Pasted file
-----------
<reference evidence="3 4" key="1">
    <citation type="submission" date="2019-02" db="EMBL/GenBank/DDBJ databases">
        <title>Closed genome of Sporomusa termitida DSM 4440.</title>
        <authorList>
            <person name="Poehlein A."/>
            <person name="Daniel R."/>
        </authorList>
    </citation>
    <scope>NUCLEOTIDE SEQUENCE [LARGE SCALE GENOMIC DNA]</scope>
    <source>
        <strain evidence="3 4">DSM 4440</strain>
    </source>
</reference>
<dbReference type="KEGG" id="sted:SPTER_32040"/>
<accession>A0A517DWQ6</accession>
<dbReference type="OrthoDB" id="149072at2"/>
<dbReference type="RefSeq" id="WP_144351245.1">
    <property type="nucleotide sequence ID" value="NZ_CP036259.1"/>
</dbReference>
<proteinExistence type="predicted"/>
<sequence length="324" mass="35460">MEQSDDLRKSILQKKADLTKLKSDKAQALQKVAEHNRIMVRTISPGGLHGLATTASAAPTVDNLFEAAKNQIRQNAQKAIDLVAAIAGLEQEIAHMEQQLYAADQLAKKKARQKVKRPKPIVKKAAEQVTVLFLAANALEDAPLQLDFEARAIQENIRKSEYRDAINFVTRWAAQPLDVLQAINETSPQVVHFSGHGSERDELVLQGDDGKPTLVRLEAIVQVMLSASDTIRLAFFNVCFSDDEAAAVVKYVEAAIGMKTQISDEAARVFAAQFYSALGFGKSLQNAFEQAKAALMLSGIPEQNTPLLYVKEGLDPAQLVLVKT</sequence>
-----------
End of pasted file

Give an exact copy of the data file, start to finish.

<reference evidence="3 4" key="1">
    <citation type="submission" date="2019-02" db="EMBL/GenBank/DDBJ databases">
        <title>Closed genome of Sporomusa termitida DSM 4440.</title>
        <authorList>
            <person name="Poehlein A."/>
            <person name="Daniel R."/>
        </authorList>
    </citation>
    <scope>NUCLEOTIDE SEQUENCE [LARGE SCALE GENOMIC DNA]</scope>
    <source>
        <strain evidence="3 4">DSM 4440</strain>
    </source>
</reference>
<dbReference type="KEGG" id="sted:SPTER_32040"/>
<accession>A0A517DWQ6</accession>
<dbReference type="OrthoDB" id="149072at2"/>
<dbReference type="RefSeq" id="WP_144351245.1">
    <property type="nucleotide sequence ID" value="NZ_CP036259.1"/>
</dbReference>
<proteinExistence type="predicted"/>
<sequence length="324" mass="35460">MEQSDDLRKSILQKKADLTKLKSDKAQALQKVAEHNRIMVRTISPGGLHGLATTASAAPTVDNLFEAAKNQIRQNAQKAIDLVAAIAGLEQEIAHMEQQLYAADQLAKKKARQKVKRPKPIVKKAAEQVTVLFLAANALEDAPLQLDFEARAIQENIRKSEYRDAINFVTRWAAQPLDVLQAINETSPQVVHFSGHGSERDELVLQGDDGKPTLVRLEAIVQVMLSASDTIRLAFFNVCFSDDEAAAVVKYVEAAIGMKTQISDEAARVFAAQFYSALGFGKSLQNAFEQAKAALMLSGIPEQNTPLLYVKEGLDPAQLVLVKT</sequence>